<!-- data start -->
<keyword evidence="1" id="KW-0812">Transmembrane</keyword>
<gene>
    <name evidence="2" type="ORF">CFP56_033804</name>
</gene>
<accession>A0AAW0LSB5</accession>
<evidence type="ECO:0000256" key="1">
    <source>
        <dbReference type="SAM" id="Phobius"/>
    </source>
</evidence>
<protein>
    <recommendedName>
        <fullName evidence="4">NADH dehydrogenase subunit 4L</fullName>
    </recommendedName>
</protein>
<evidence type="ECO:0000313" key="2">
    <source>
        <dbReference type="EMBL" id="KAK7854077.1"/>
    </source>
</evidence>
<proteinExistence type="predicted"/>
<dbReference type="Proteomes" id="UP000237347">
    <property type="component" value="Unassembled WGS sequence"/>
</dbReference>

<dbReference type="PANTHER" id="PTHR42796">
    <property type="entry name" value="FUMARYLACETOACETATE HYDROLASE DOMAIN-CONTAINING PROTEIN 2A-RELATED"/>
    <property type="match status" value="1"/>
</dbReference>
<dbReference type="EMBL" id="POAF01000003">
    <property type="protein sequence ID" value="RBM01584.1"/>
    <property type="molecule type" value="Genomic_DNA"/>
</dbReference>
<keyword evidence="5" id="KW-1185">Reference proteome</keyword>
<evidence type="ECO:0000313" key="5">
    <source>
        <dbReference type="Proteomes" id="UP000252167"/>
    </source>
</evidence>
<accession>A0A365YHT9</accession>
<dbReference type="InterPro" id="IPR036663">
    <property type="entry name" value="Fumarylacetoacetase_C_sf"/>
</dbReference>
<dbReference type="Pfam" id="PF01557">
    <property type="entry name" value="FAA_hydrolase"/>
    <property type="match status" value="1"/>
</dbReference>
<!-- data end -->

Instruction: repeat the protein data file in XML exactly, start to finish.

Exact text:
<keyword evidence="1" id="KW-0812">Transmembrane</keyword>
<gene>
    <name evidence="2" type="ORF">CFP56_033804</name>
</gene>
<accession>A0AAW0LSB5</accession>
<evidence type="ECO:0000256" key="1">
    <source>
        <dbReference type="SAM" id="Phobius"/>
    </source>
</evidence>
<protein>
    <recommendedName>
        <fullName evidence="4">NADH dehydrogenase subunit 4L</fullName>
    </recommendedName>
</protein>
<evidence type="ECO:0000313" key="2">
    <source>
        <dbReference type="EMBL" id="KAK7854077.1"/>
    </source>
</evidence>
<proteinExistence type="predicted"/>
<dbReference type="Proteomes" id="UP000237347">
    <property type="component" value="Unassembled WGS sequence"/>
</dbReference>

<dbReference type="PANTHER" id="PTHR42796">
    <property type="entry name" value="FUMARYLACETOACETATE HYDROLASE DOMAIN-CONTAINING PROTEIN 2A-RELATED"/>
    <property type="match status" value="1"/>
</dbReference>
<dbReference type="EMBL" id="POAF01000003">
    <property type="protein sequence ID" value="RBM01584.1"/>
    <property type="molecule type" value="Genomic_DNA"/>
</dbReference>
<keyword evidence="5" id="KW-1185">Reference proteome</keyword>
<evidence type="ECO:0000313" key="5">
    <source>
        <dbReference type="Proteomes" id="UP000252167"/>
    </source>
</evidence>
<accession>A0A365YHT9</accession>
<dbReference type="InterPro" id="IPR036663">
    <property type="entry name" value="Fumarylacetoacetase_C_sf"/>
</dbReference>
<dbReference type="Pfam" id="PF01557">
    <property type="entry name" value="FAA_hydrolase"/>
    <property type="match status" value="1"/>
</dbReference>